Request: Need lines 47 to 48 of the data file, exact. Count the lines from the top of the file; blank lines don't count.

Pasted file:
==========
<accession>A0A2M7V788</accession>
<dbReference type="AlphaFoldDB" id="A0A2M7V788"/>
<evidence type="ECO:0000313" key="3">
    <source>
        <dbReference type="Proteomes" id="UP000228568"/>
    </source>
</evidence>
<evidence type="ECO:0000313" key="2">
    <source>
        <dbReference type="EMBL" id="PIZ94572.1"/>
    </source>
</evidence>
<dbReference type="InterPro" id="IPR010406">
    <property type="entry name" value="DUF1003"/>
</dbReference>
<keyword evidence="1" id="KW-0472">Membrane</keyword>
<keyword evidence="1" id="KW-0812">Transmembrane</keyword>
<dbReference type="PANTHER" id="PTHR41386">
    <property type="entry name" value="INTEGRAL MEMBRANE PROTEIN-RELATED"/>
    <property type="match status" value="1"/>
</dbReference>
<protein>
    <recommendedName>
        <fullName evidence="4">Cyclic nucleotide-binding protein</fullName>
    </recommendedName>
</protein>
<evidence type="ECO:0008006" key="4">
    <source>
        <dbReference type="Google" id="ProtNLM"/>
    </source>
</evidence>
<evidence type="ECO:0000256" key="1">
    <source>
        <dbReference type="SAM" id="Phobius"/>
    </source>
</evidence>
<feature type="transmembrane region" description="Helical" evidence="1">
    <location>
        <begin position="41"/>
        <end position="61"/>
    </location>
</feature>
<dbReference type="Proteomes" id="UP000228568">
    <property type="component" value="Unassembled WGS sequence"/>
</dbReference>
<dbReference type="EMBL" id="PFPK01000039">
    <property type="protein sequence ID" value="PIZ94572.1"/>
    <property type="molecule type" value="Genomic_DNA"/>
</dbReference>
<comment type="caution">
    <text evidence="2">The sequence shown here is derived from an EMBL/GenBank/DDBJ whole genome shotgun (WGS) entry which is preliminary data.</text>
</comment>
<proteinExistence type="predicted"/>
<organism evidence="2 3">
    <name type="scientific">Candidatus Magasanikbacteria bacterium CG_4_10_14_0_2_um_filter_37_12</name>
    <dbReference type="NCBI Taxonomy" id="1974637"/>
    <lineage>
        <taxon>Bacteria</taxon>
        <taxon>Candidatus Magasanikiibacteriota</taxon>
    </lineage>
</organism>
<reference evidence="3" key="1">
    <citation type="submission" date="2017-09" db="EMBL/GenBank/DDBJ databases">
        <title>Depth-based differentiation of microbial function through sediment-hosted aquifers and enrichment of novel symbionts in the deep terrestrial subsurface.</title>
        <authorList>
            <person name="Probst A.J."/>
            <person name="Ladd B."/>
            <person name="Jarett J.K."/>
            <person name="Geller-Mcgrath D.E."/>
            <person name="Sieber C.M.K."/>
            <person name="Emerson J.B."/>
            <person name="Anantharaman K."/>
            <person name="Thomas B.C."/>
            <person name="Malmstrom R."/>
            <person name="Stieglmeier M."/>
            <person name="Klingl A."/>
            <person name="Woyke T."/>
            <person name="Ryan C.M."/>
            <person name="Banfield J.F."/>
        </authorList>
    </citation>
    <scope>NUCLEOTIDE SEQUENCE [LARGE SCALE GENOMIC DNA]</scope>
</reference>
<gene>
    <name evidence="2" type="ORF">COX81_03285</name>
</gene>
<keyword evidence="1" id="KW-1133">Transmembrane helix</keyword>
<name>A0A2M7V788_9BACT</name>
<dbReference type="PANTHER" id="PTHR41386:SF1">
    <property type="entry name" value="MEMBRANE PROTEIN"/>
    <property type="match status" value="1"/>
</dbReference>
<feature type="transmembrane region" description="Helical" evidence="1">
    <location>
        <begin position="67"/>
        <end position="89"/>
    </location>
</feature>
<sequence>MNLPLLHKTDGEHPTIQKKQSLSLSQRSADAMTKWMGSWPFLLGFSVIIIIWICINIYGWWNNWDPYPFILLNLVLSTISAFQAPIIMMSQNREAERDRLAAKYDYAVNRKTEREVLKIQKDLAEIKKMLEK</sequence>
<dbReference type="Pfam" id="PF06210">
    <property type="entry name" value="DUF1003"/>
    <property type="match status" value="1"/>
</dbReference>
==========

    <property type="protein sequence ID" value="PIZ94572.1"/>
    <property type="molecule type" value="Genomic_DNA"/>